A grand jury will not look into the Trayvon Martin case, a special prosecutor said Monday, leaving the decision of whether to charge the teen's shooter in her hands alone and eliminating the possibility of a first-degree murder charge.
A grand jury will not look into the Trayvon Martin case, a special prosecutor said Monday, leaving the decision of whether to charge the teen’s shooter in her hands alone and eliminating the possibility of a first-degree murder charge.
That prosecutor, Angela Corey, said her decision had no bearing on whether she would file charges against George Zimmerman, the neighborhood watch volunteer who has said he shot the unarmed black teen in self-defense. Corey could still decide to charge him with a serious felony such as manslaughter, which can carry a lengthy prison sentence if he is convicted.
A grand jury had been set to meet Tuesday in Sanford, about 20 miles northeast of Orlando.
Corey has long had a reputation for not using grand juries if it wasn’t necessary. In Florida, only first-degree murder cases require the use of grand juries.
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Corey’s decision means she doesn’t have to rely on potentially unpredictable jurors, said David Hill, an Orlando criminal defense attorney.
“Let’s give her the benefit of the doubt. Maybe she knows there isn’t enough for first-degree murder but she wants to maintain control and charge him with something else,” Hill said. “What does she need a grand jury for? She cuts out the unpredictability of the grand jury. She goes where she feels she has more evidence.”
Corey took over the case last month after the prosecutor who normally handles cases out of Sanford recused himself. That prosecutor, Norm Wolfinger, had originally called for the case to be presented before a grand jury.
“From the moment she was assigned, Ms. Corey noted she may not need a grand jury,” said a statement from Corey’s office.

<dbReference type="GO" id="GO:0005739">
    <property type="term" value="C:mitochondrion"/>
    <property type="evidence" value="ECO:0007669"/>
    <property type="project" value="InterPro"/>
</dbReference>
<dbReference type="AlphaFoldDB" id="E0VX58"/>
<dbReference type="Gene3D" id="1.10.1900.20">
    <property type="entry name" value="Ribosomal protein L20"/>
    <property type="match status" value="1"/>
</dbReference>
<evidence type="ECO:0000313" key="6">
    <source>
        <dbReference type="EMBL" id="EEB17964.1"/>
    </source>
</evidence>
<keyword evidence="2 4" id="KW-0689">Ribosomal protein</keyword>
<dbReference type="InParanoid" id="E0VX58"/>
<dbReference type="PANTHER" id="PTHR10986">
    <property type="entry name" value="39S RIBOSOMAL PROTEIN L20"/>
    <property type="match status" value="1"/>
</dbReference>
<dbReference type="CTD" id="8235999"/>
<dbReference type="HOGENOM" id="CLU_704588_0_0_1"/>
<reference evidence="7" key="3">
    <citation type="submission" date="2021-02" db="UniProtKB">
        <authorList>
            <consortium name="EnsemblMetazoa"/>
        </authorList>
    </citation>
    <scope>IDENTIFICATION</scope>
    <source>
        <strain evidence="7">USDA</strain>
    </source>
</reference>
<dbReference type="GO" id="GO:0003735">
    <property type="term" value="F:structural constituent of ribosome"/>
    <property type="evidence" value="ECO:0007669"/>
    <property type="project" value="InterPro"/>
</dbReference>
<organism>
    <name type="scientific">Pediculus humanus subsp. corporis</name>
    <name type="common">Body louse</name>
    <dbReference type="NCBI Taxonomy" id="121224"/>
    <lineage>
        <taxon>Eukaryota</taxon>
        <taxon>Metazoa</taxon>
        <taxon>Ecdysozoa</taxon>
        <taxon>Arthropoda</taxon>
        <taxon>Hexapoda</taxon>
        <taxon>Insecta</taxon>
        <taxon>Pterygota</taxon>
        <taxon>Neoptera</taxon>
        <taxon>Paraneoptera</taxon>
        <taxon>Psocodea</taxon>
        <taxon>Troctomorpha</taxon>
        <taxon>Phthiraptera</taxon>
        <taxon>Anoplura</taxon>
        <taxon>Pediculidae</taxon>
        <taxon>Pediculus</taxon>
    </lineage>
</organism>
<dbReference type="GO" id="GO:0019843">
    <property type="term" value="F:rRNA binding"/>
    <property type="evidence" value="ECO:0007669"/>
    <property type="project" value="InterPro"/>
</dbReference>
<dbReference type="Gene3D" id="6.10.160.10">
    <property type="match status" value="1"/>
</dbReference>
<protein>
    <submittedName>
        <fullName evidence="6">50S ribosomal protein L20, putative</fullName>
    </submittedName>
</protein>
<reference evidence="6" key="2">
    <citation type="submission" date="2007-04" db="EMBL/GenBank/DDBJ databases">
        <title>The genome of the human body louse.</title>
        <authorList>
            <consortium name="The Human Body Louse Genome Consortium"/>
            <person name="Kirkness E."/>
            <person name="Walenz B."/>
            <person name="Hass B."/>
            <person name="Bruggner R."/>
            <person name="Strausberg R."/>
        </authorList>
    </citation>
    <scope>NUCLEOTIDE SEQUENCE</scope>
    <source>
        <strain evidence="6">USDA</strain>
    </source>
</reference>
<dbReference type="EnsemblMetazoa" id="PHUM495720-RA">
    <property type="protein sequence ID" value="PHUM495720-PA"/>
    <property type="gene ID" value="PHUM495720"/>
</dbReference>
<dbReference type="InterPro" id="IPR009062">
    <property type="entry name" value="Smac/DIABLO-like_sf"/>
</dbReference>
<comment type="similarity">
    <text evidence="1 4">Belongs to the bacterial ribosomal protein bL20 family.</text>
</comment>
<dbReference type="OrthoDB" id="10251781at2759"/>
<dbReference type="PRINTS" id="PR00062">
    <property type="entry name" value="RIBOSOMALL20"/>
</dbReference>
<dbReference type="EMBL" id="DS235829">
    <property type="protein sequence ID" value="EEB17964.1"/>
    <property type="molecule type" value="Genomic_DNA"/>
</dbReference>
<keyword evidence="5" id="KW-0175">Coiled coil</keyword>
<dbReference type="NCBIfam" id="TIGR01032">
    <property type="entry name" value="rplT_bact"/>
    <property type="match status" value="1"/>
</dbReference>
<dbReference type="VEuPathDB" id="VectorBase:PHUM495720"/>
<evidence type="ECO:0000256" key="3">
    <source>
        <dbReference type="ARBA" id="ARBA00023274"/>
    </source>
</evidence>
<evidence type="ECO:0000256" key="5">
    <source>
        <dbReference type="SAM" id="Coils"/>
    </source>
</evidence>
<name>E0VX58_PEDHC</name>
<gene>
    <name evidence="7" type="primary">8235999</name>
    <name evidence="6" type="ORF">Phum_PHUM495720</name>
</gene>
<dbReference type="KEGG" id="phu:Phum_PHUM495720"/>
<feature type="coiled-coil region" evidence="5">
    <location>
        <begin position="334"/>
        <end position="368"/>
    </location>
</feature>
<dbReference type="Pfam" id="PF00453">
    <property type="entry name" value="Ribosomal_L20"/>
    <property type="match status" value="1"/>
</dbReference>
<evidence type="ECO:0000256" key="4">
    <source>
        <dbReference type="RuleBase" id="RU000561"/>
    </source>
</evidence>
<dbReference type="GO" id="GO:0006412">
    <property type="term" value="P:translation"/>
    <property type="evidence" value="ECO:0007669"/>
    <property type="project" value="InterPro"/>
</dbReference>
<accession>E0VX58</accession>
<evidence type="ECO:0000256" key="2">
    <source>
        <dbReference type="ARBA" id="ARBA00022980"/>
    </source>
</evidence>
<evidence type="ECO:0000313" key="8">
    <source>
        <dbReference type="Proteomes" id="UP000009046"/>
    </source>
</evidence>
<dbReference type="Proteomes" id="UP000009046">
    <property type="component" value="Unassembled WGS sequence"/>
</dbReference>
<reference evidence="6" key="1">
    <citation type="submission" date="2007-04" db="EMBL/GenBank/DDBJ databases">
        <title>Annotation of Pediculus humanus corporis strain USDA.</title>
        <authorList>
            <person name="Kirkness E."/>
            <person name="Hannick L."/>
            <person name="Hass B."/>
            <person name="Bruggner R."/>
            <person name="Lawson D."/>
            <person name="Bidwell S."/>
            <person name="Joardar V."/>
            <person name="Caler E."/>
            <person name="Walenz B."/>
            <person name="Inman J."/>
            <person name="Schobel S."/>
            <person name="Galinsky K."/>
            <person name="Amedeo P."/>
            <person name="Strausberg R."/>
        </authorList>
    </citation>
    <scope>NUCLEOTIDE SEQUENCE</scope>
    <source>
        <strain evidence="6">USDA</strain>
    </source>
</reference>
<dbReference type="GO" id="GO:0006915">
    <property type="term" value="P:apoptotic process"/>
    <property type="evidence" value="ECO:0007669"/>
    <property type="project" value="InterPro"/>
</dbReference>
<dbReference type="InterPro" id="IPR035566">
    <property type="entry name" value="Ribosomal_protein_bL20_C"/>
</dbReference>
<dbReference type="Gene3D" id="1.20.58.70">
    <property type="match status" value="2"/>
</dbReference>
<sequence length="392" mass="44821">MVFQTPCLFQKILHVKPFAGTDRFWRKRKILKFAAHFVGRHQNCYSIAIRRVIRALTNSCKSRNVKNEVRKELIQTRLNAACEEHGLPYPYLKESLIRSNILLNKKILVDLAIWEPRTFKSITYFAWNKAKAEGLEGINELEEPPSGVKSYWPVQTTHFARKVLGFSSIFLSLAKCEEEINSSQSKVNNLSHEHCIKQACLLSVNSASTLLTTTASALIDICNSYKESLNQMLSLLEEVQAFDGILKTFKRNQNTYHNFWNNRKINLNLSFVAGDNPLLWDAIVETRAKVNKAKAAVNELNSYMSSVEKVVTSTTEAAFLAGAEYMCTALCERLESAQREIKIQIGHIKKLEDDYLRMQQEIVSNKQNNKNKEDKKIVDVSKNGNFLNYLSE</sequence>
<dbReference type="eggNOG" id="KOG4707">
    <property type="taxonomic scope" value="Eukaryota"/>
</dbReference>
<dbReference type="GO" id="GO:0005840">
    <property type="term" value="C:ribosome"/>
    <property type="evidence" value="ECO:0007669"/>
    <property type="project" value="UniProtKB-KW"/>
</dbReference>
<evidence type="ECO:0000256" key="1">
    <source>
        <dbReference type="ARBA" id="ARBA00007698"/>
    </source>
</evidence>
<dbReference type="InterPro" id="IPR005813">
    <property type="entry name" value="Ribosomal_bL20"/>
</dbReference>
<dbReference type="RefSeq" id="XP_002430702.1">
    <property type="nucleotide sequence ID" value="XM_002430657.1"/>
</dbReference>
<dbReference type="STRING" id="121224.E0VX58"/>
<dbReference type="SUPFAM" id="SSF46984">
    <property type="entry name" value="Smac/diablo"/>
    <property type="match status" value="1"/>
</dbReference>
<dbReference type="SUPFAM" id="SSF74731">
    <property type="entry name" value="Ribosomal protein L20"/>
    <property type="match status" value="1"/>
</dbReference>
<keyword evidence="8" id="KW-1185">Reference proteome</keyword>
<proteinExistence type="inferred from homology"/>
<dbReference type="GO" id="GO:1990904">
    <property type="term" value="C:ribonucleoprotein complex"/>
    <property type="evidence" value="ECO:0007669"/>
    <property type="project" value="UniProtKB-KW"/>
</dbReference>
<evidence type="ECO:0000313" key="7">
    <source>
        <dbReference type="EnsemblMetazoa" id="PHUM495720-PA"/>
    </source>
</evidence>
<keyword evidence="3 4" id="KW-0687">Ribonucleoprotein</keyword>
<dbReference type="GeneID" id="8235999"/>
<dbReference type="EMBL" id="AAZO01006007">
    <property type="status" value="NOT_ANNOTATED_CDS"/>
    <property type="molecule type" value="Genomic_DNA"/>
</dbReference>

Prosecutors sometimes use grand juries to avoid the political fallout from controversial cases. But Corey was elected by voters more than 100 miles away in the Jacksonville area, so political problems are less of an issue for Corey, Hill said.
Martin was killed Feb. 26 during a confrontation with Zimmerman in a gated community in Sanford.
Zimmerman has claimed self-defense, and Florida’s self-defense law gives wide leeway to use deadly force and eliminates a person’s duty to retreat in the face of danger.
Zimmerman’s attorney, Craig Sonner, said he didn’t want to comment on Corey’s decision.
An attorney for Martin’s parents said in a statement that he is not surprised by the decision to avoid the grand jury and hopes a decision is reached soon.
“The family has been patient throughout this process and asks that those who support them do the same during this very important investigation,” said attorney Benjamin Crump.
The case has led to protests across the nation and spurred a debate about race and the laws of self-defense. Martin was black; Zimmerman’s father is white and his mother is Hispanic.
In Georgia, a civil rights activist is challenging that state’s so-called stand your ground law. The Rev. Markel Hutchins said he sued Monday in Atlanta in response to Martin’s death. The lawsuit claims the law leads to the unnecessary use of lethal force.
On Monday, one protest led to the temporary closing of the Sanford Police Department offices to the public for most of the day as about a half dozen student activists blocked the building entrance.
Police officers took no action to remove the protesters, who were part of a group of students who marched from Daytona Beach to Sanford over the weekend.
Citizens wanting to do business with the police department were directed to City Hall.
Calling themselves “the Dream Defenders,” the protesters demanded Zimmerman’s arrest; a special investigation into the Sanford Police Department; a community meeting; and the firing of the city manager and the police chief who temporarily stepped down after Martin’s death, Bill Lee. Darren Scott, a 23-year veteran of the Sanford Police Department, was named acting chief. Lee is still employed with the department and receiving his salary.
After meeting with six of the protesters, city officials agreed only to a community forum next week.
“The city certainly is committed to justice for Trayvon Martin,” said City Manager Norton Bonaparte Jr.